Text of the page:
But the group saw AUM slump and says that it expects revenues to fall across all aspects of the business over 2020
Rothschild & Co has claimed a ‘very strong start’ to Q1 after reporting a record 10 per cent revenue rise in its wealth and asset management business against a 12 per cent slump in AUM.
The independent financial group said that revenues in wealth and asset management over the quarter amounted to €130.8 million, whilst net new assets stood at €0.6 billion. This, it said was ‘more than offset’ by negative market performance and exchange rate movement of €9.9 billion – a dramatic shift which it put down to a ‘sharp’ decline in stock markets during the end of the quarter caused by the Covid-19 crisis. In all some $18 trillion was wiped from the value of global stock markets in February and March this year.
The firm’s AUM stood at €76 billion at the end of the year, but declined to €66.7 billion at the end of March. A combination of strong AUM and the ‘full effect of the market movements late in the quarter not yet having been felt’ contributed to the strong revenue figures, it said.
‘We are very pleased that in each business in Europe we saw positive net inflows in wealth management,’ stated the firm. ‘Despite the impact of Covid-19 activity, levels in the business have been very high as we have made a particular effort to communicate with clients in these difficult conditions.’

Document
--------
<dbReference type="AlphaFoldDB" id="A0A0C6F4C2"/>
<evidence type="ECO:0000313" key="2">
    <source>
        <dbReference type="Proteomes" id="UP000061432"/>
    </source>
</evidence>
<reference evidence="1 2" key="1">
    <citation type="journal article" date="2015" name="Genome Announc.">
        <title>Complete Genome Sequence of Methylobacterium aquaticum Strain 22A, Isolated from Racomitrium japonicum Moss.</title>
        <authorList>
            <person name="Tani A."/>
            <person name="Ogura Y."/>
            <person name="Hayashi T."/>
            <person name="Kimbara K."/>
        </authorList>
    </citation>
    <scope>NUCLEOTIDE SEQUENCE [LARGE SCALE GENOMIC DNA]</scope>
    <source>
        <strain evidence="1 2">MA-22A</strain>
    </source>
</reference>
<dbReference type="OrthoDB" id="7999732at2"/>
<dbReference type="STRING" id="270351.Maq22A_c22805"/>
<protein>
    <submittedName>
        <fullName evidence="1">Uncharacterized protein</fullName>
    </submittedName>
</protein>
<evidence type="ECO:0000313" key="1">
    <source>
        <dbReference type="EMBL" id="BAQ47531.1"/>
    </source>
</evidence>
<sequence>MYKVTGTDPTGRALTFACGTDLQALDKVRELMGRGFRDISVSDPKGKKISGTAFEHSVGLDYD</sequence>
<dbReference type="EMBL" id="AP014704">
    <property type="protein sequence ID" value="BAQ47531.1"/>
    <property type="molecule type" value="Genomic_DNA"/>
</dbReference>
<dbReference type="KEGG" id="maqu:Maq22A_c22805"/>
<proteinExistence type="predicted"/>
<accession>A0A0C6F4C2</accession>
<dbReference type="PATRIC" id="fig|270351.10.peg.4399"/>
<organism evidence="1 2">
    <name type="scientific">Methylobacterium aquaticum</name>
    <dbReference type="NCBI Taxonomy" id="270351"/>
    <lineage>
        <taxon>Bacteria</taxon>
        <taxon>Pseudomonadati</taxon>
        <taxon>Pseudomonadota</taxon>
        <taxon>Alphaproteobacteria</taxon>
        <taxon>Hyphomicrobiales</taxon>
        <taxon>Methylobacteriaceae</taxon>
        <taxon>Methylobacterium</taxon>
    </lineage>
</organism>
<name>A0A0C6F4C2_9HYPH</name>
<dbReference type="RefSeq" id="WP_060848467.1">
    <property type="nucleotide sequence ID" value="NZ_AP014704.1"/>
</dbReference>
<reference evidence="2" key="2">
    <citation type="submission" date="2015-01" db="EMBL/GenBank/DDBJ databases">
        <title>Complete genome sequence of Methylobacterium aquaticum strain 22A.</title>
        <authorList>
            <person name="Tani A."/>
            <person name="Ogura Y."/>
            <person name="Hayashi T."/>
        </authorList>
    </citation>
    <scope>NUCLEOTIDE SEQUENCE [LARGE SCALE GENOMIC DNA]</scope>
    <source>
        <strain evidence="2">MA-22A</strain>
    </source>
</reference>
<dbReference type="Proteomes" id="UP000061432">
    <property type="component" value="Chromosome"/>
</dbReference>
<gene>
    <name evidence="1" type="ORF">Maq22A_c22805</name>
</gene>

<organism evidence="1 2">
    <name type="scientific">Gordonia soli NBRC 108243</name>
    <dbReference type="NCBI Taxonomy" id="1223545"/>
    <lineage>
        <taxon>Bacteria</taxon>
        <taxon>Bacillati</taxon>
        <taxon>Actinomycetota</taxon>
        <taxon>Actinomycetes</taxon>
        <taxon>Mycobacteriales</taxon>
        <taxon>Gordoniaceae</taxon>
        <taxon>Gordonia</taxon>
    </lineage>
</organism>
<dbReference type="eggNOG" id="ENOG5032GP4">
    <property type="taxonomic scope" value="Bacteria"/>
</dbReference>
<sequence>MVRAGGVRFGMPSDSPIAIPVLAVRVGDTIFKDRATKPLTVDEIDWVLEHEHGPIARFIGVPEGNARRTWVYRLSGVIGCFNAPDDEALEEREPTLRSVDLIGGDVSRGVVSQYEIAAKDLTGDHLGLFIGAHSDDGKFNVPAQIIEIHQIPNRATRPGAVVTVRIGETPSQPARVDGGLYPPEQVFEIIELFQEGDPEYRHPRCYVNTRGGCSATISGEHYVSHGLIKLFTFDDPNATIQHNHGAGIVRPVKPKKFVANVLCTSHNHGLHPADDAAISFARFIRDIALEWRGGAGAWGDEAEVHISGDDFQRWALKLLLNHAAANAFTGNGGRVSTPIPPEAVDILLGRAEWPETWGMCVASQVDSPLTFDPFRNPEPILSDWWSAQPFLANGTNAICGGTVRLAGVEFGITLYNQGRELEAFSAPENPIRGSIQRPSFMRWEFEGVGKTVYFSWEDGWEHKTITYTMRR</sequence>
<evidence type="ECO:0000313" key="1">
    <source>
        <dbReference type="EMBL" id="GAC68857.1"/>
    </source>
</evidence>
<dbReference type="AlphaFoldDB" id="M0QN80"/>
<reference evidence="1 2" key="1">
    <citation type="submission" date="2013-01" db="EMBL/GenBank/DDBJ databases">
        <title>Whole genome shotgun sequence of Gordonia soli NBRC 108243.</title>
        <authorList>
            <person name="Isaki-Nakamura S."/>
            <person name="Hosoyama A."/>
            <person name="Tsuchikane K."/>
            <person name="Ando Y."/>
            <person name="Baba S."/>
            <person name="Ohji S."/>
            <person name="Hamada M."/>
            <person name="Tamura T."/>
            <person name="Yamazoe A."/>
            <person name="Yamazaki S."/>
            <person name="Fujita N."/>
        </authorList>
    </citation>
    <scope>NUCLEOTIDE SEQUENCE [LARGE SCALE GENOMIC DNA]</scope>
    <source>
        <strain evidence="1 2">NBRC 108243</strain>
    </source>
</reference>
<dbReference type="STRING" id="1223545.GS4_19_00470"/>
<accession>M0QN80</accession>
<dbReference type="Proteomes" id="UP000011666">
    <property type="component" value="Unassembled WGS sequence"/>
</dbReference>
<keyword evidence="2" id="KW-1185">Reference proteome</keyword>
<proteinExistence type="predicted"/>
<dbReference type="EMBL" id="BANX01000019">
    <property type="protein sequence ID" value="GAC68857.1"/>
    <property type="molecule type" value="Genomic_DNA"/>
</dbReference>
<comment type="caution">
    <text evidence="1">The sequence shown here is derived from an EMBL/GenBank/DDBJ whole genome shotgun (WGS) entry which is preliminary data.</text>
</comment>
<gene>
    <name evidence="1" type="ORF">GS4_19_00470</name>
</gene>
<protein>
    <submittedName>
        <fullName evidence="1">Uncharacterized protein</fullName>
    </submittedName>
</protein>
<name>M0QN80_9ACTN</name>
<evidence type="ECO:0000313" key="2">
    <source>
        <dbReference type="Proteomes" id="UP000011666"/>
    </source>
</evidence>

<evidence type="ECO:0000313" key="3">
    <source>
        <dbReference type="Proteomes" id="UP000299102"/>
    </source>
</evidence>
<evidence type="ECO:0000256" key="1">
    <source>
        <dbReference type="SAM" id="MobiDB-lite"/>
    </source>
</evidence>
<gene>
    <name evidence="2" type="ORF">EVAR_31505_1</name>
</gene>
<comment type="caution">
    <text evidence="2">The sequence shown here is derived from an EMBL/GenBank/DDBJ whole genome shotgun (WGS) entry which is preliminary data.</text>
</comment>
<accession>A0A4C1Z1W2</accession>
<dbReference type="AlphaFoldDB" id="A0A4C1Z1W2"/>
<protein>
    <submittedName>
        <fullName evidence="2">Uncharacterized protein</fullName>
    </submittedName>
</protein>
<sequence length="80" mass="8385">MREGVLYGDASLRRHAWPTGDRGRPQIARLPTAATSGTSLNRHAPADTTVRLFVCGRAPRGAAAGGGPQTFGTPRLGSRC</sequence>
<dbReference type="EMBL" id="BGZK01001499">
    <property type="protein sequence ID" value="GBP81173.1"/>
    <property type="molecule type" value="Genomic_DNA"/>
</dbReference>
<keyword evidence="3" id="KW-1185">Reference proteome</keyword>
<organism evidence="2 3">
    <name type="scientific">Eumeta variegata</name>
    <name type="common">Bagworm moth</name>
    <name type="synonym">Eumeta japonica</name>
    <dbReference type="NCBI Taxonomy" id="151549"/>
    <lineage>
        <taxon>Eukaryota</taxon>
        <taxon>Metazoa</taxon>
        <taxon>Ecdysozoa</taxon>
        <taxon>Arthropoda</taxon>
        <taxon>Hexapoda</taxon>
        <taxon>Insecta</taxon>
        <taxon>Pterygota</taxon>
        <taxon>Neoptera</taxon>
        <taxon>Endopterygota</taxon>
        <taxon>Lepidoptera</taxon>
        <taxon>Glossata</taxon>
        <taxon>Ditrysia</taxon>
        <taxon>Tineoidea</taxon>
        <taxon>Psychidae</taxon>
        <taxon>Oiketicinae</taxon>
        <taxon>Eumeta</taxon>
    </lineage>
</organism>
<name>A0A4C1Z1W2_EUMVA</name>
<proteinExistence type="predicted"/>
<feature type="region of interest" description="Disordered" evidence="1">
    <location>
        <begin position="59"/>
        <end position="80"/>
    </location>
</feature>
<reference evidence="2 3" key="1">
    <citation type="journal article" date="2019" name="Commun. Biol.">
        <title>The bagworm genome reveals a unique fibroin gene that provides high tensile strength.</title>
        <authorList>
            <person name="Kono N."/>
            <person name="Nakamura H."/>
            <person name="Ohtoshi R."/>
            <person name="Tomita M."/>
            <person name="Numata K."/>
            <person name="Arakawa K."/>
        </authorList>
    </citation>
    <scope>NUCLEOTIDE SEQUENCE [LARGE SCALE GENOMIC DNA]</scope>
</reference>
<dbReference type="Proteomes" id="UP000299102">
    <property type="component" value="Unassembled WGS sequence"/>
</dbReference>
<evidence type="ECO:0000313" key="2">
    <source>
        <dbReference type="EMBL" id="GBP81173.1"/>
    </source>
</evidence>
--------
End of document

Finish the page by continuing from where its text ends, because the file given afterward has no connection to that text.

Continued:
The firm also said that it expected a decline in revenues during the rest of 2020 driven by the ‘full impact’ of equity market weakness combined with low and falling interest rates in most major currencies – especially in relation to dollar and sterling. Despite the bleak outlook, the firm noted that its ‘underlying dynamics’ are ‘very positive’. It expects a combination of ‘conservative’ positioning, ‘decent’ investment performance and client service to place it well for opportunities later in the year.
Other areas of the business, however, did not fare as well over Q1. Revenues for its global advisory and merchant banking practices were down 8 per cent and 14 per cent respectively and the firm noted that it expected revenues for both to decline over the course of the year due to market conditions brought about by the pandemic.
‘Although there is still considerable uncertainty around how the current situation will develop and, hence, the degree to which this will impact our 2020 financial results, it is clear that the effect for the group, will be materially detrimental compared to 2019,’ it said in a statement. ‘However, we remain focused on our strategy to increase revenue while maintaining a close control over costs, and we have the advantage of being able to manage a significant element of our cost base which is variable compensation.’
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